When the topic of data breaches comes up, people normally look at external hackers. The latest data from the Identity Theft Resource Center, however, shows that data breaches as a result of hacking are falling, while those due to internal unauthorized access have risen from 11% to 30% over the last 12 months.

Businesses therefore need to move to a least access methodology where people are only allowed access to the data they need to do their jobs. Additionally, data should be distributed so that sensitive information is in one place, less sensitive information is another, and only the necessary data gets transmitted across.

5. Mask data outside production

Redgate's 2019 State of Database DevOps Survey revealed that 65% of organizations use a copy of the production database in order to provide realistic data during development and testing. Yet production databases invariably contain personal data of the kind that needs to be protected and, therefore, restricted.

Data masking — taking a copy of the production database and replacing the data with similar but fictious data — is the best way of achieving this balance. This means copies of the production database can be provided to DevOps teams that are truly representative of the original, accelerating development.

6. Standardize team-based development

DevOps has brought down barriers between application and database development, and full-stack developers now work on code for the database as well as applications. This means many people with different levels of experience and styles are working together, which can cause issues. Look to standardize development to avoid problems by, for example, using tools to automatically change code to the team's standard style to ensure consistency.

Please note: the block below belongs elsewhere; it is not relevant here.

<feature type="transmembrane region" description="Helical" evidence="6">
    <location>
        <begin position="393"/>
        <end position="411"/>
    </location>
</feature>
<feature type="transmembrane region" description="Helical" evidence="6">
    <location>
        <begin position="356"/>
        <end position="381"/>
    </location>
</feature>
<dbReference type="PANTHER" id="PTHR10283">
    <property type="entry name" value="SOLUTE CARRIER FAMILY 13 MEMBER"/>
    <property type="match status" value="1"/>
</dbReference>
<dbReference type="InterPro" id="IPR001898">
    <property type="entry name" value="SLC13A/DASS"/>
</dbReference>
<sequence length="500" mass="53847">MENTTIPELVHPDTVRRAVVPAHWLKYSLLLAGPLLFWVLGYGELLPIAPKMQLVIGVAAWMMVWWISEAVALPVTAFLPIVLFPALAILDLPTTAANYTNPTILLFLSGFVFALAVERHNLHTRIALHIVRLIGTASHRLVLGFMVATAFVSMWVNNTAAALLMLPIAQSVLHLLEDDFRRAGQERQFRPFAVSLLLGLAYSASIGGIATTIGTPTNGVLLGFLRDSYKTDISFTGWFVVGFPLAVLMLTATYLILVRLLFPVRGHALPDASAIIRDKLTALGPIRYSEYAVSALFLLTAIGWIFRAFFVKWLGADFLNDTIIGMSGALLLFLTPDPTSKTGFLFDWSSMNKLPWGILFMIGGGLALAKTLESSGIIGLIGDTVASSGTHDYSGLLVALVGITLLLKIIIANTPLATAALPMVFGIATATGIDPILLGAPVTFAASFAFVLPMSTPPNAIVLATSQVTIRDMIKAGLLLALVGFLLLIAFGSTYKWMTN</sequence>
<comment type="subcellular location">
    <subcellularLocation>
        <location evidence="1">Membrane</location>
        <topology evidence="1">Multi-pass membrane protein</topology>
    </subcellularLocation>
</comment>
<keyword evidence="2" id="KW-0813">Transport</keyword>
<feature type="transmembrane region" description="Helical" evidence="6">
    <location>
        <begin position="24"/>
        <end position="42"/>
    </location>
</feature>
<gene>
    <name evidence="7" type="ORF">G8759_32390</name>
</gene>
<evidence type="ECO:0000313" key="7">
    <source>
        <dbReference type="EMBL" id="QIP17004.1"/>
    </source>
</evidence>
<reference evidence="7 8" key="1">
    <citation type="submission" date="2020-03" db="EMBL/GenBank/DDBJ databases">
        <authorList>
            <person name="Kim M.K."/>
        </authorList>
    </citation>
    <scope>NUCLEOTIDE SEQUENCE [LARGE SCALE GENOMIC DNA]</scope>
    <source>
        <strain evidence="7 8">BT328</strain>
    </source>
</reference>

7. Version control database code

Introducing the same version control tools to the database as used within application development ensures that everyone has access to the latest version of database code and that one source of truth is maintained, with a full audit trail for regulatory compliance.

8. Automate where possible

With version control in place, organizations can look to automate parts of the development process further down the pipeline to make it more reliable. This also supports greater data privacy as automation reduces manual errors, demonstrates a clear process and provides an audit trail of any changes.
 

9. Backup every change

New data privacy and protection requirements add extra concerns to backups. For example, given that data should be held for no longer than is necessary, it will need to be removed from backups as well as the original database itself. Backups will also need to be encrypted and managed centrally in a documented, compliant manner.

10. Monitor for compliance

Stricter GDPR-style data privacy regulations move monitoring up to the next level, covering areas such as monitoring access and reporting breaches as soon as they occur. This needs to include a full audit trail — particularly if a breach does happen.

Balancing the need for protection with seamless DevOps processes is not only possible, but is vital and following these ten steps will help ensure compliance and competitiveness across the globe.

Matt Hilbert is a Technology Writer at Redgate Software